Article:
“He’s just about the most happy man I’ve ever met,” added Michelson.

As the night officially got started, a rhythmic clapping filled the room, and Zukergood took the stage and uttered the phrase: “All I can say is, ‘Oh my God.’” Zukergood took care of the rest of the night as he debuted his cover song: “Most Happy Man,” an upbeat song about doing what makes you happy in life. As evening progressed the songs continued, as did the volume of the crowd. Some songs were upbeat and mostly intended to get heart rates racing with a catchy rhythm, other songs were slowed down and had powerful lyrics that told a story in Zukergood’s life. Huge applause and cheers following every song made it a special evening.

“Now that it’s over, it was truly one of the best nights of my life, one of the most exciting, amazing exciting nights of my life, to be surrounded by friends, family, students who love me and to have the birth of my CD happen right in front of everyone,” said Zukergood. “It  was truly like giving birth.”

Unfortunately, there is a backstory to the “-ly” section of  “Mostly Happy Man”. Two songs on his CD in particular, Look What You’ve Done and You’re Checking Out, have a significant, unfortunate meaning. About 15 years ago, Zukergood’s close friend and neighbor Gary Reiter unexpectedly committed suicide. The two families had been very close friends for several years, so close to the point where each family would walk into the other family’s house spontaneously just to get away from their own families for a little while. Zukergood and Reiter had played in bands together and were very close friends.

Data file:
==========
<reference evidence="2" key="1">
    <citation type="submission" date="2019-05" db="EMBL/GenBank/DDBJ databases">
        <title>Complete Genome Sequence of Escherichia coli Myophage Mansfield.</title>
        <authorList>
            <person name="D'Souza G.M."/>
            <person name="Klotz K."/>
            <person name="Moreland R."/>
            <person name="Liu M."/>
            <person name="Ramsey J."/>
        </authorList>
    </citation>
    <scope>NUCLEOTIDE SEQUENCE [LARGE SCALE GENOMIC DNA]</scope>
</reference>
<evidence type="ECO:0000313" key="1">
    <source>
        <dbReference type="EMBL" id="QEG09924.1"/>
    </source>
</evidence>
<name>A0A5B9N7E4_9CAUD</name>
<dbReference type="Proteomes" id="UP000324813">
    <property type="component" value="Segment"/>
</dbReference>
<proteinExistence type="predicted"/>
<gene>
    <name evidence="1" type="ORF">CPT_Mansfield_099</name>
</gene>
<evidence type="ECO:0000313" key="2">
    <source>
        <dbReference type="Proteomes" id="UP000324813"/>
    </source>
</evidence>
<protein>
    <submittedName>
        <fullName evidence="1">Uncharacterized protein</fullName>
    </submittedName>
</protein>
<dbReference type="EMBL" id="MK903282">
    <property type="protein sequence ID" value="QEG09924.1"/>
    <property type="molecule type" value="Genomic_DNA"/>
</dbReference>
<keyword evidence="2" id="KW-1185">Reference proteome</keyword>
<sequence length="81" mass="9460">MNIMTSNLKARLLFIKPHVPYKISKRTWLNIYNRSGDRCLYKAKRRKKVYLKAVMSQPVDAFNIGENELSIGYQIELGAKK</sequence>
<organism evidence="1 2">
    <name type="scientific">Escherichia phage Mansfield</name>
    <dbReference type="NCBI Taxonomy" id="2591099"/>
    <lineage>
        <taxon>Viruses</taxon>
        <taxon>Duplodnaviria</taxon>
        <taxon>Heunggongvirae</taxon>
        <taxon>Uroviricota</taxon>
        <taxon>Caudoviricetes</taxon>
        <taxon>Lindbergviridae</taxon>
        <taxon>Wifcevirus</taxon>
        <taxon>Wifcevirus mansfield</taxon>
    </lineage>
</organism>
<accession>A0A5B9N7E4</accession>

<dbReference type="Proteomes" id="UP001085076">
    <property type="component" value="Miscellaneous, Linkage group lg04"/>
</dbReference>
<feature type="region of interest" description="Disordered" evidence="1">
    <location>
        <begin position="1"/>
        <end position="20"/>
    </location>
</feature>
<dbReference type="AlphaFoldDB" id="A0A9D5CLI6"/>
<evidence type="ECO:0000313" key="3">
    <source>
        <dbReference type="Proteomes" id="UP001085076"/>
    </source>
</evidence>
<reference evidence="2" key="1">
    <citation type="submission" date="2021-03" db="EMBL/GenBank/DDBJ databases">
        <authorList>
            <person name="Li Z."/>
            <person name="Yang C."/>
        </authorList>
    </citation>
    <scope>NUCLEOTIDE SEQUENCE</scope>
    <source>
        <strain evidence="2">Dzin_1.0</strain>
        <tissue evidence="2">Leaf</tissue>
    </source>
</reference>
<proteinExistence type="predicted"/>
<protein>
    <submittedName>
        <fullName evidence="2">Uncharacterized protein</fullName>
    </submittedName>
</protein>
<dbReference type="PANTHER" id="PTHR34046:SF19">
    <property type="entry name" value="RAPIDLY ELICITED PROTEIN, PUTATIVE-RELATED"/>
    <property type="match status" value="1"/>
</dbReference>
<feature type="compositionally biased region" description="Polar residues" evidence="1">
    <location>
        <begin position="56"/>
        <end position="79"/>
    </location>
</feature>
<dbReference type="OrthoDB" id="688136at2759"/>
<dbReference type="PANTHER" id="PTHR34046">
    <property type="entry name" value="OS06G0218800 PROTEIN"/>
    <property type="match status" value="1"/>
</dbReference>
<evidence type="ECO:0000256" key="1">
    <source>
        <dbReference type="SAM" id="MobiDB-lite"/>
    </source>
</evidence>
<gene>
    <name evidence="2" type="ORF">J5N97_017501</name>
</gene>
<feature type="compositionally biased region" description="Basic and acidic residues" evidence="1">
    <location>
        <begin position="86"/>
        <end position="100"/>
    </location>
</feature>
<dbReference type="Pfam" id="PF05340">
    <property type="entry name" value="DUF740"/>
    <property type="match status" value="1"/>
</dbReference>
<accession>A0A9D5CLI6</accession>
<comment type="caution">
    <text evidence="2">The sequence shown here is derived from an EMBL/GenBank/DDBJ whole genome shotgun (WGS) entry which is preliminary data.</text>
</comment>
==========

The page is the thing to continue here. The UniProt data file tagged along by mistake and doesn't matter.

Following Reiter’s tragic death, his former wife gave Zukergood his guitar, which he played at the funeral. Following the funeral, Zukergood found it emotionally hard to play the guitar, so it sat in the case for a long while. Zukergood turned to therapy after some time to help cope with his loss, and one day following a therapy session, all of Zukergood’s built up anger for the whole situation broke free, and he played the guitar again, and wrote the song “Look What You’ve Done.”

“I wrote ‘Look What You’ve Done’ in ten minutes, and it’s the best song I’ve ever written,” said Zukergood.

But Zukergood has not let that tragic moment slow down his love for life. Through the mostly happy times and the not-so-happy times, Zukergood has maintained the positive attitude that he is known so well for. His positivity and passion for his life and others’ lives will always be a comfort to all of Zukergood’s friends, family, and students.